Global Priority and Global Express Mail

Expedited and express service to several countries.

Airline Division

The United States Postal Service does not directly own or operate any aircraft. The mail and packages are flown on airlines with which they have a contractual agreement. The contracts change periodically. Depending on the contract, you may see aircraft painted with the USPS paint scheme. Contract airlines have included: Emery Worldwide, Ryan International, Federal Express, Rhoades Aviation, and Express 1 International.

Add-on Services

Delivery Confirmation

  • Confirms delivery of package
  • Detailed package tracking is not included, but information is sometimes available
  • Results available online or telephone
  • Only available with First Class Mail, Priority Mail, and Package Services (Media Mail, Parcel Post, and Bound Printed Matter)

Signature Confirmation

  • Confirms delivery with signature
  • Recipient's signature is kept on file
  • Only available with First Class Mail, Priority Mail, and Package Services (Media Mail, Parcel Post, and Bound Printed Matter)


  • Provides package with insurance from loss or damage while in transit
  • Available for amounts up to $5,000
  • Covers material losses only minus depreciation

Certified Mail

  • Provides proof of mailing, and a delivery record
  • Available for First Class Mail and Priority Mail

Registered Mail

  • Provides mailing receipt, delivery record, and protection for valuables
  • Available for Priority Mail and First Class Mail

Collect On Delivery (C.O.D.)

  • Allows merchants to offer customers a chance to pay upon delivery
  • Insurance comes included with fee
  • Amount to be collected cannot exceed $1,000
  • Available for First-Class Mail, Express Mail, Priority Mail, and Package Services (Parcel Post, Bound Printed Matter, and Media Mail)

Postage Stamps

Copyright and Reproduction

All US postage stamps and other postage items that were released before 1978 are in the public domain. After this time they are copyright by the postal service under Title 17 of the United States Code. Written permission is required for use of copyrighted postage stamp images. [1]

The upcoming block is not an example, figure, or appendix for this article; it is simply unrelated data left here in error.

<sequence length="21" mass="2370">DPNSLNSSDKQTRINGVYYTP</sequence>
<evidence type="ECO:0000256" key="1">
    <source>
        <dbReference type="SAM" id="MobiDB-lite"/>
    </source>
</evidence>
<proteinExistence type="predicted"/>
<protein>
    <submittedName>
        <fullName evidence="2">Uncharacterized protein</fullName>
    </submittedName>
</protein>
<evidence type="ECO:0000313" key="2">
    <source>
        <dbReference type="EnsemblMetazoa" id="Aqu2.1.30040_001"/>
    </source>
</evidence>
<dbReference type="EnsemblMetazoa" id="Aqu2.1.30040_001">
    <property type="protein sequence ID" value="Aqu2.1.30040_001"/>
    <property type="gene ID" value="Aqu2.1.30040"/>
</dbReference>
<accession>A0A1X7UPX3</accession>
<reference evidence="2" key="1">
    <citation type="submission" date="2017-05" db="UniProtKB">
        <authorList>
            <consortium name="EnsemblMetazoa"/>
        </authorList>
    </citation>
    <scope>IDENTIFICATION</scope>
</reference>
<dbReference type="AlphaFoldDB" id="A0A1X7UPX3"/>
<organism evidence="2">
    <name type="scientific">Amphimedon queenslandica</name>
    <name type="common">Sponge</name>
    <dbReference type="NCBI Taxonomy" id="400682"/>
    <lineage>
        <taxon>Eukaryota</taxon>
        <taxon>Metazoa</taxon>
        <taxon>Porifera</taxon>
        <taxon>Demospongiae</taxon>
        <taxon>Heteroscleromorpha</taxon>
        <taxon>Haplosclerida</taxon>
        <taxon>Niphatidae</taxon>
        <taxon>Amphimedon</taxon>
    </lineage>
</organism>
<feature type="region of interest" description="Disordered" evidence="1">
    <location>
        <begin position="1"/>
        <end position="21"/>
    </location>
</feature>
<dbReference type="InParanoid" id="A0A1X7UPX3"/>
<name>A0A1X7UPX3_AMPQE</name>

PC Postage

In addition to using standard stamps, postage can now be printed from a Personal computer using a system called Information Based Indicia . Authorized providers of PC Postage are:

  • Pitney Bowes
  • Endicia Internet Postage


For a number of years, the US Postal Service has been head sponsor of a professional cycling team, bearing its name. The team features Lance Armstrong, winner of the Tour de France from 1999 to 2004. The sponsorship ends in 2004, and the Discovery Channel has stepped in as the main sponsor after that, with the team to be renamed the Discovery Channel Pro Cycling Team.

Employment in the US Postal Service

The US Postal Service employs more people than any other single company in the United States except Wal-Mart. It employed 790,000 personnel in 2003, divided into offices, processing centers, and actual post offices. USPS employees are divided into three major categories according to the work they engage in.

  • Carriers, also referred to as mailmen, are the most public face of the USPS.
  • Mail handlers and processors often work at the evening and night to prepare mail and bulk goods for the carriers to deliver. Work is physically strenuous, especially for mail handlers; many mailbags loaded from and onto trucks weigh as much as 60 pounds (27 kg).
  • Clerks work in the post offices, handling customers' needs, receiving express mail, and selling stamps. DCO's (Data Conversion Operators), who type out and forward mail to their destinations.
  • Truck drivers deliver mail to and from facilities.

Postal Inspection Service

The United States Postal Inspection Service is the oldest federal law enforcement agency in the USA. It originated in 1772, when colonial Postmaster General Benjamin Franklin appointed a surveyor or special agent to regulate and audit the mails – 4 years before the Declaration of Independence.

As Franklin was Postmaster under the Continental Congress and was Washington’s first Postmaster, his system continued. By 1830, the special agents had grown to become the Office of Instructions and Mail Depredations.

USPIS investigates mail related crimes. This is not just theft or sending illegal material, but includes attacks on letter carriers; since the September 11, 2001 terrorist attacks, the USPS has also investigated several cases of ricin, Anthrax and other toxic substances being sent through the mail.

In addition to plain-clothes inspectors there is the uniformed Postal Security Force whose security police officers protect major postal facilities, escort high-value mail shipments, and perform other protective functions.

The Postal Inspection Service operates four forensic crime laboratories, including forensic scientists and technical specialists so that the service can be an entirely independent agency enforcing more than 200 federal postal laws.

Many of its duties were transferred to the USPS Office of the Inspector General. These duties tended to be in the internal fraud, waste and abuse categories.

Public Reputation

In the early 1990s, there was a widely publicized wave of workplace shootings by disgruntled employees at USPS facilities. Thanks to sensationalistic media coverage, postal employees gained a mostly undeserved reputation among the general public as being mentally ill. This stereotype in turn has influenced American culture, as seen in the slang term "going postal" and the computer game Postal. Another example is the movie Men in Black II, where all of Tommy Lee Jones' co-workers at the post office turn out to be aliens.

Due to the rash of shootings, the USPS made firearms possession by employees a criminal offense.

See also

External links

  • USPS Official web site
  • History of the United States Postal Service
  • US Postal Inspection Service Official Site
  • US Postal Service cycling team

Last updated: 02-03-2005 23:53:19
Last updated: 05-03-2005 17:50:55